Are you a bold person? Are you able to speak up and say what needs to be said? Or are you fearfully timid, afraid of what others will think if you say what you know to be true? The reality is that we do need to be careful not to put our foot in our mouth, saying the wrong thing at the wrong time. Yet, I suspect that there are far more times when we are so worried about speaking inappropriately that we fail to speak up at all and say what really needs to be said at the moment.
“For which I am an ambassador in chains; that I may speak it boldly, as I ought to speak.” (Ephesians 6:20)
There are times when the issue at hand may not be significant enough to bicker over. Whether baptism should be by immersion or sprinkling, whether we should lift our hands to heaven whether we sing or pray, whether Christians should expect to speak in tongues or not–it isn’t that these are irrelevant issues; it’s just that being on one side of the fence or the other will not separate us from knowing Jesus and fellowshiping with Him. These are issues we should pray about and search the Scripture for, but they should not separate us from other followers of God.
Moreover, there is a fine line between speaking boldly, and speaking foolishly. Speaking boldly is not carelessly calling attention to yourself when you know it will cause unnecessary trouble; it is refusing to back down from the clear truth of Scripture when this needs to be addressed and articulated. At moments when we must attest to what is true staying silent is wrong.
God clearly commands, “Do not quench the Spirit.” (I Thessalonians 5:19) Quenching a fire is throwing water on it; likewise, quenching the Spirit is refusing to let God use me. If, for example, I am discussing whether there is any other way to be forgiven and accepted by God except through Jesus–whether there any other roads that lead to heaven–I must not equivocate simply to please another or to keep the peace: there isn’t any other way and I must not misrepresent what God says. I cannot “…call evil good and good evil…put darkness for light and light for darkness…put bitter for sweet and sweet for bitter.” (Isaiah 5:20 NIV) For someone, it may mean the difference between forgiveness and fellowship with Christ, or eternal damnation.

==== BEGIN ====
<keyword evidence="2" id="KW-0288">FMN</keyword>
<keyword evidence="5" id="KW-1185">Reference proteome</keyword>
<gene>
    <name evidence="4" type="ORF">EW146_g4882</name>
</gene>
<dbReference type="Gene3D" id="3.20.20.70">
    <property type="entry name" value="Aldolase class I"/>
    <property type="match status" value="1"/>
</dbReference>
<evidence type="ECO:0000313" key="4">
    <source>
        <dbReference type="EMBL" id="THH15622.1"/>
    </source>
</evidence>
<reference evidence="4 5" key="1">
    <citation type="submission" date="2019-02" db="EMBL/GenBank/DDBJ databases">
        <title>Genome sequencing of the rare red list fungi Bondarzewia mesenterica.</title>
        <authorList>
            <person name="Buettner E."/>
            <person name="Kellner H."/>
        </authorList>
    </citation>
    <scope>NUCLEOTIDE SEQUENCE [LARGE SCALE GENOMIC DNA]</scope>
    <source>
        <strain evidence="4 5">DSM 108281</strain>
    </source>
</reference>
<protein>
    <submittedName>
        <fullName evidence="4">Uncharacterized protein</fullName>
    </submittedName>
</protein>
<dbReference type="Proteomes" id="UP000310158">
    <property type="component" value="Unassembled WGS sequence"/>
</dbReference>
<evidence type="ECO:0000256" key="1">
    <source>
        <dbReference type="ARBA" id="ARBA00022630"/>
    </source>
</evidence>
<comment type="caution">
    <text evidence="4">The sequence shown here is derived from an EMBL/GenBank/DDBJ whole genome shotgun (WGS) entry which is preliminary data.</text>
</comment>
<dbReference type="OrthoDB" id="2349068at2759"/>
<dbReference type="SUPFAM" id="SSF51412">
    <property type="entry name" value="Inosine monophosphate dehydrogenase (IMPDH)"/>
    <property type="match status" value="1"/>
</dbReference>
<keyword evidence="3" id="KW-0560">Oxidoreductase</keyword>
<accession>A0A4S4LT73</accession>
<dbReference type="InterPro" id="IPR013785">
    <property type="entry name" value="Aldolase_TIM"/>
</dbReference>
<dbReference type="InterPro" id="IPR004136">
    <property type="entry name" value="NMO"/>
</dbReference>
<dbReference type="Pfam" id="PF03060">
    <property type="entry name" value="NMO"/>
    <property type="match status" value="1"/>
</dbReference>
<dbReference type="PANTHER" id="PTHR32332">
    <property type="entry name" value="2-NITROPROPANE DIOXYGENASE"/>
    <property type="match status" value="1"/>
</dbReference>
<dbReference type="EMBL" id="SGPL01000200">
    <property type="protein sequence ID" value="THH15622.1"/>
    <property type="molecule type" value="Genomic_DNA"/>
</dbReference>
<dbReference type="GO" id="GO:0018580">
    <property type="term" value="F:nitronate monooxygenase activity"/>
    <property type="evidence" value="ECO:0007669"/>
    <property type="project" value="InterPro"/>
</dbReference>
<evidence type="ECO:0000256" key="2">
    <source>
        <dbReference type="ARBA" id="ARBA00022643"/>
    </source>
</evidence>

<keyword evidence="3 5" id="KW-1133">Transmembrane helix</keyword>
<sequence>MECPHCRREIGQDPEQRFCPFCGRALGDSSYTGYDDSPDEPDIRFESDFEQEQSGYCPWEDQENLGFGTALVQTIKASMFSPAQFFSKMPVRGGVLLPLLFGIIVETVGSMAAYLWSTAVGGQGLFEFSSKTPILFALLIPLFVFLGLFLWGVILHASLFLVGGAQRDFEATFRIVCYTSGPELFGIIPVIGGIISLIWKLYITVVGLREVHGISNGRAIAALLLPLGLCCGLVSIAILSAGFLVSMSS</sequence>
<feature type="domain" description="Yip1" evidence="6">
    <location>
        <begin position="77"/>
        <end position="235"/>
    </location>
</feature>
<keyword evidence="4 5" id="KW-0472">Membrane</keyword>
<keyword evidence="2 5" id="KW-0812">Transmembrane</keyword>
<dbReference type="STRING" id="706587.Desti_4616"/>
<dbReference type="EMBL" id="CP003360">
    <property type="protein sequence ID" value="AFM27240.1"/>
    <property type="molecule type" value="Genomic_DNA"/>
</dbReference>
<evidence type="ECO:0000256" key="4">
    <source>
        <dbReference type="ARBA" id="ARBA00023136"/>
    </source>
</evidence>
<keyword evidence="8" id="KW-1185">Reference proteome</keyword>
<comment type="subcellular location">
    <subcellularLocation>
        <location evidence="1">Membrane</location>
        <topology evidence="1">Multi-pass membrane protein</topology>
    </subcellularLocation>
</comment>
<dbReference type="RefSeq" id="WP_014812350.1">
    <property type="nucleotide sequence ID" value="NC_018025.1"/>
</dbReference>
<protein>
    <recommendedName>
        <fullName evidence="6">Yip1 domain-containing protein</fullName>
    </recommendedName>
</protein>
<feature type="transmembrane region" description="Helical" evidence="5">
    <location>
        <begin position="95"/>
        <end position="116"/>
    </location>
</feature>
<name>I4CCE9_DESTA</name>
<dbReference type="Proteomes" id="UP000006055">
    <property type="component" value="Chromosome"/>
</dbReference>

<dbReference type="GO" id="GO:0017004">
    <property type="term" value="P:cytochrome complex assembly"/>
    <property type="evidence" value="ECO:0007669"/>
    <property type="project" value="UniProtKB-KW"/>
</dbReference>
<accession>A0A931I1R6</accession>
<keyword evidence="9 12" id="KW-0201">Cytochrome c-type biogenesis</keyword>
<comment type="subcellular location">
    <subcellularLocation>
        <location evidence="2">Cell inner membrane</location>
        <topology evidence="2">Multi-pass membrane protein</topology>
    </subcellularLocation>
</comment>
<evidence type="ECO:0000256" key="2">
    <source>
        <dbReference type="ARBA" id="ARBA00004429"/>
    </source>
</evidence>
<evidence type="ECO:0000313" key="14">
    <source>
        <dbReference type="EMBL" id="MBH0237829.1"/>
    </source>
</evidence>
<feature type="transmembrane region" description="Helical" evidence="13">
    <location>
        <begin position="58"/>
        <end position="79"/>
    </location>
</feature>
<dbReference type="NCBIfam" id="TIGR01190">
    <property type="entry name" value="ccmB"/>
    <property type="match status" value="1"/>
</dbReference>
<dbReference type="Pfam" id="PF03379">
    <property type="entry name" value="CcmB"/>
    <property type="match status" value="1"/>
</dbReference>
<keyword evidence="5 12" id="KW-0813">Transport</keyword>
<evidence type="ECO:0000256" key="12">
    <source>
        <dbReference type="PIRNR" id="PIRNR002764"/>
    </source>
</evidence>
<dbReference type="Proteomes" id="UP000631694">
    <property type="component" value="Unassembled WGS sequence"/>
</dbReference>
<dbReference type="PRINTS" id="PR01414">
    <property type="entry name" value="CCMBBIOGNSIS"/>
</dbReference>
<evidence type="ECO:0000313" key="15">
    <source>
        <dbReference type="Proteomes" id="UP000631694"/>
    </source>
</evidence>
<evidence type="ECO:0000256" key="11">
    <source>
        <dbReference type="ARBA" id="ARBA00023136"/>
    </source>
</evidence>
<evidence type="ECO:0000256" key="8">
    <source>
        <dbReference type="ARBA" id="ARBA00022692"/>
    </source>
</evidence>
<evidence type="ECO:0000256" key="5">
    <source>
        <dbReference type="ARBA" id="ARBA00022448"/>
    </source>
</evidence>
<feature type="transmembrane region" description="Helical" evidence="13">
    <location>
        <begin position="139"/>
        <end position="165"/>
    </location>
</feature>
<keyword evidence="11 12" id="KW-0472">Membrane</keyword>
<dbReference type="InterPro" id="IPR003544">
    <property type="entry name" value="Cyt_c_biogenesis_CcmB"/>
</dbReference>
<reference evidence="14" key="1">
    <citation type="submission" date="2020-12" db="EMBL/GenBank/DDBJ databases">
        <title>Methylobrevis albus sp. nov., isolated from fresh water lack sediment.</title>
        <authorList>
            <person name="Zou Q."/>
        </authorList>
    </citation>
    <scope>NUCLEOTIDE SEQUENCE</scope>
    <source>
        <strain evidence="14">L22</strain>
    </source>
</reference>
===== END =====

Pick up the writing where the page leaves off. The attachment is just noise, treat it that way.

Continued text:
But what if I am too timid? What if I am afraid? The truth is that my ability to speak up for what is true and right is directly connected to my priorities. If my image–my concern with my public perception–is rooted in anything but Jesus, I will be reluctant to speak up. But if “…in him we live and move and have our being;” (Acts 17:28 NIV) if “…to me, to live is Christ and to die is gain;” (Philippians 1:21 NIV) then I will not be afraid of being identified with Him–I will not be ashamed.
And what will be the direct result of my not being ashamed of Jesus? “…Whoever wants to be my disciple must deny themselves and take up their cross and follow me. For whoever wants to save their life will lose it, but whoever loses their life for me and for the gospel will save it. Or what can anyone give in exchange for their soul? If anyone is ashamed of me and my words in this adulterous and sinful generation, the Son of Man will be ashamed of them when he comes in his Father’s glory with the holy angels.” (Mark 8:34-35, 37-38 NIV) May Jesus never be ashamed of me!
May my entire identity be in You. May I be like Moses, who “…thought it was better to suffer for the sake of Christ than to own the treasures of Egypt, for he was looking ahead to his great reward.” (Hebrews 11:26 NLT) Help me never be afraid of being identified with You–never be ashamed of You–that You may never be ashamed of me! Amen.